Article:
McClennen: If you pulled 100% of the information from the reports, only about 10% of it is useful, and the rest you have to dissect through. Therefore, you need a number of filters to get through all the information. RemoteMD provides the data upload and initial review, and Bridget looks through it, so by the time I see the data, it has been distilled down into only the parts that I need to know about. 

How did your practice manage remote monitoring of device patients prior to using RemoteMD? 

McClennen: I was here before Bridget came into the practice. There was a device clinic nurse at Harbor Medical before I came here 14 years ago. When that nurse retired, Bridget came on. It was the exact same process described before, except the device nurse at the time pulled the technical information off the internet, reviewed it, and created an initial assessment before I saw it. These tasks became physically impossible with the size of our practice. As a clinician, you then have a couple of different options. You can either close down your practice because you aren’t able to see more patients (which of course we’d never do!), or you can get more help (internal or external). We chose external, which is where RemoteMD fit in. We could have also hired someone and taught them to do it, but it’s difficult to find people with expertise like Bridget who understand this stuff.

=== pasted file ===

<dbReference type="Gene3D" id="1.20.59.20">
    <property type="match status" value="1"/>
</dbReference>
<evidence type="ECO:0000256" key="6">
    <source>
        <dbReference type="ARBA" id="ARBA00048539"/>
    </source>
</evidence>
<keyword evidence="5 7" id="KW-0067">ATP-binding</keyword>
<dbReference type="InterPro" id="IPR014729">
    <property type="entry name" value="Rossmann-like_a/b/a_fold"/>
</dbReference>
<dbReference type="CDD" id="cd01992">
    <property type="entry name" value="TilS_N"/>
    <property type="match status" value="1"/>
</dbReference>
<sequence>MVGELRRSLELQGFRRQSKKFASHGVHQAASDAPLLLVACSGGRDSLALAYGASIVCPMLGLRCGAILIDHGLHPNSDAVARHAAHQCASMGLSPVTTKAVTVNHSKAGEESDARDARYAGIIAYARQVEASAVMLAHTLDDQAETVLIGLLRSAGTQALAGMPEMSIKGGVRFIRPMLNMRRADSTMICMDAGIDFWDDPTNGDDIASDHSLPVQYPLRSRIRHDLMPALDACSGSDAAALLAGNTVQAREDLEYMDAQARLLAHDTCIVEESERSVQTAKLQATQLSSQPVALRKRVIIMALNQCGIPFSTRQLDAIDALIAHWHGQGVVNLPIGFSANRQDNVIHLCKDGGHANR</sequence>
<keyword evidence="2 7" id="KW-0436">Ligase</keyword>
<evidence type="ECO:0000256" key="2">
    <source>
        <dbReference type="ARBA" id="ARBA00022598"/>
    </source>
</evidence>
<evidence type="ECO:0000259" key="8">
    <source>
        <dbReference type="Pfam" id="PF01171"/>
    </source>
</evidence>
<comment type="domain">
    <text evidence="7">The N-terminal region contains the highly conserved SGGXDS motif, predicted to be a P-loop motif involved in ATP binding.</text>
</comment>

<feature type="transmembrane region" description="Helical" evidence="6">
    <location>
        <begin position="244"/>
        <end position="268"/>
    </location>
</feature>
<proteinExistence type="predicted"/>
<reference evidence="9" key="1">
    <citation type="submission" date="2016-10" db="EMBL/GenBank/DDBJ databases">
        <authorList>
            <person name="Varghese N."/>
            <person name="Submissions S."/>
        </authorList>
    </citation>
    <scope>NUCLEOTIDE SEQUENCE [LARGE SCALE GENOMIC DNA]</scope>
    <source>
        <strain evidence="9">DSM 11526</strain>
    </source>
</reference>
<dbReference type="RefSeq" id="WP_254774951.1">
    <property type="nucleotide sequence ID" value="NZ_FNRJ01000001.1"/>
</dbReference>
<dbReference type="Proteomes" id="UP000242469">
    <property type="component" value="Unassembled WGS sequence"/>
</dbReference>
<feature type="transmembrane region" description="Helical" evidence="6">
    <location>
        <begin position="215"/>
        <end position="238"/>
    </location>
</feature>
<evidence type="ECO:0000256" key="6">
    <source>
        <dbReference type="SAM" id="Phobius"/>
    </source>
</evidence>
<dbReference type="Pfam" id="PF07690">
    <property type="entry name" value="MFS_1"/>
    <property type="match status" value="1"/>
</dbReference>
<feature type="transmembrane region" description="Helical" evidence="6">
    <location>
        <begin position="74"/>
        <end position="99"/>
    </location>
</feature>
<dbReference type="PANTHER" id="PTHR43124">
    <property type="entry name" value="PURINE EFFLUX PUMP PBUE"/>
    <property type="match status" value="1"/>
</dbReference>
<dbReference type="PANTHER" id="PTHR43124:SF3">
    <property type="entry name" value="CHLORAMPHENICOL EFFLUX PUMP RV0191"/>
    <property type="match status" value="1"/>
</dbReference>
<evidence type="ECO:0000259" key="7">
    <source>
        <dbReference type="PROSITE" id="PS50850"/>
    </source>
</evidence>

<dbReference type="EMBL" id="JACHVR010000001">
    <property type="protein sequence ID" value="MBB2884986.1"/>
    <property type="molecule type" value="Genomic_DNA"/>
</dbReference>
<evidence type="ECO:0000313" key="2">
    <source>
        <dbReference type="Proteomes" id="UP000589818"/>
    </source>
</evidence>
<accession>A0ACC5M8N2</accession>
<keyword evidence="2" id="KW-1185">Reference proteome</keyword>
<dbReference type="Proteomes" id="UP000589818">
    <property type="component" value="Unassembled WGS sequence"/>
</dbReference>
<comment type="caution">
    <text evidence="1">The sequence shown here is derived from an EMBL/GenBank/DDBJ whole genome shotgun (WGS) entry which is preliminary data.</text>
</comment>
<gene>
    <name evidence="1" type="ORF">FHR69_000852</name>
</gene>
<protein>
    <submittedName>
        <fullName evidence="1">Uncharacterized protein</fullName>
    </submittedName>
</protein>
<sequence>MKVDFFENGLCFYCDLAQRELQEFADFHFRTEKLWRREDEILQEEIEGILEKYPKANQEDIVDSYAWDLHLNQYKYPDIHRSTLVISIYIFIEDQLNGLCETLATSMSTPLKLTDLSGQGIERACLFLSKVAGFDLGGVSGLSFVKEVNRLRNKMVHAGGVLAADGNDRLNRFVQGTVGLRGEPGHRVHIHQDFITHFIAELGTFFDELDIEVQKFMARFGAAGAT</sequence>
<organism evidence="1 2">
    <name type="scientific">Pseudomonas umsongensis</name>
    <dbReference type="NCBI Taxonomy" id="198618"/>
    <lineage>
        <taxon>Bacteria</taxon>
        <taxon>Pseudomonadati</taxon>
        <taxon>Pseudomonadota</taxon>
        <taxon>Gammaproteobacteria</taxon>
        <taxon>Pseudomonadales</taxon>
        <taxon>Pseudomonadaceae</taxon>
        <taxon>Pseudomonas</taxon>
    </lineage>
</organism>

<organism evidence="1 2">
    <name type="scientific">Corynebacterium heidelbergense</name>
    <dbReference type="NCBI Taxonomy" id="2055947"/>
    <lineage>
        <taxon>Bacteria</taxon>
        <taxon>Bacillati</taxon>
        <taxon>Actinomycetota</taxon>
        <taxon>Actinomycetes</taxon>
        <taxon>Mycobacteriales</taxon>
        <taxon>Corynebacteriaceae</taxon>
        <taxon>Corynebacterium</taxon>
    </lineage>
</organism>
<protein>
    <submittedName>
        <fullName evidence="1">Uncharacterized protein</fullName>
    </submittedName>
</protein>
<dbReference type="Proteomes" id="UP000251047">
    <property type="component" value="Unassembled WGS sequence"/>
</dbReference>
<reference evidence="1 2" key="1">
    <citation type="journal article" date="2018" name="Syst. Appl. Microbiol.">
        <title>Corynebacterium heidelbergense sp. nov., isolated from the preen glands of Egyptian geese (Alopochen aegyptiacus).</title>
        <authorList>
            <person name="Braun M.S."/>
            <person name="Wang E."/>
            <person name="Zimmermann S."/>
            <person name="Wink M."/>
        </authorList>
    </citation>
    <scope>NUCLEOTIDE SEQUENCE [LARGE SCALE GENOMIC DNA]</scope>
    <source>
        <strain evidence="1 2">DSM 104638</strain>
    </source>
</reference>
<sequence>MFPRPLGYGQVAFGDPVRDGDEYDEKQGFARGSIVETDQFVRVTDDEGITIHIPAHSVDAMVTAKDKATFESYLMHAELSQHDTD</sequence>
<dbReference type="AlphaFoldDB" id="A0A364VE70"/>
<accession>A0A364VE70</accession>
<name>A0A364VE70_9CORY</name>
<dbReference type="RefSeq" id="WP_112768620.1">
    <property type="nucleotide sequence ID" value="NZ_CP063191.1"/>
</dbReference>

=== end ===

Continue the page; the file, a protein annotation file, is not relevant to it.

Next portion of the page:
Bridget, tell me more about your role in the clinic. 

Murphy: I manage the whole device practice from office visits to remote monitors. I cover every aspect, including triage to workflow of the device clinic. 

McClennen: As far as triage, Bridget is our first line of defense managing any symptomatic patients. She also tracks down any patients having clinical problems; we first identify the patients, and she will give them a call. In addition, Bridget manages certain device patients who don’t see me for a few years in a row. Another example is if a patient has another cardiologist and they need a device expert to see them — Bridget will manage that visit on her own.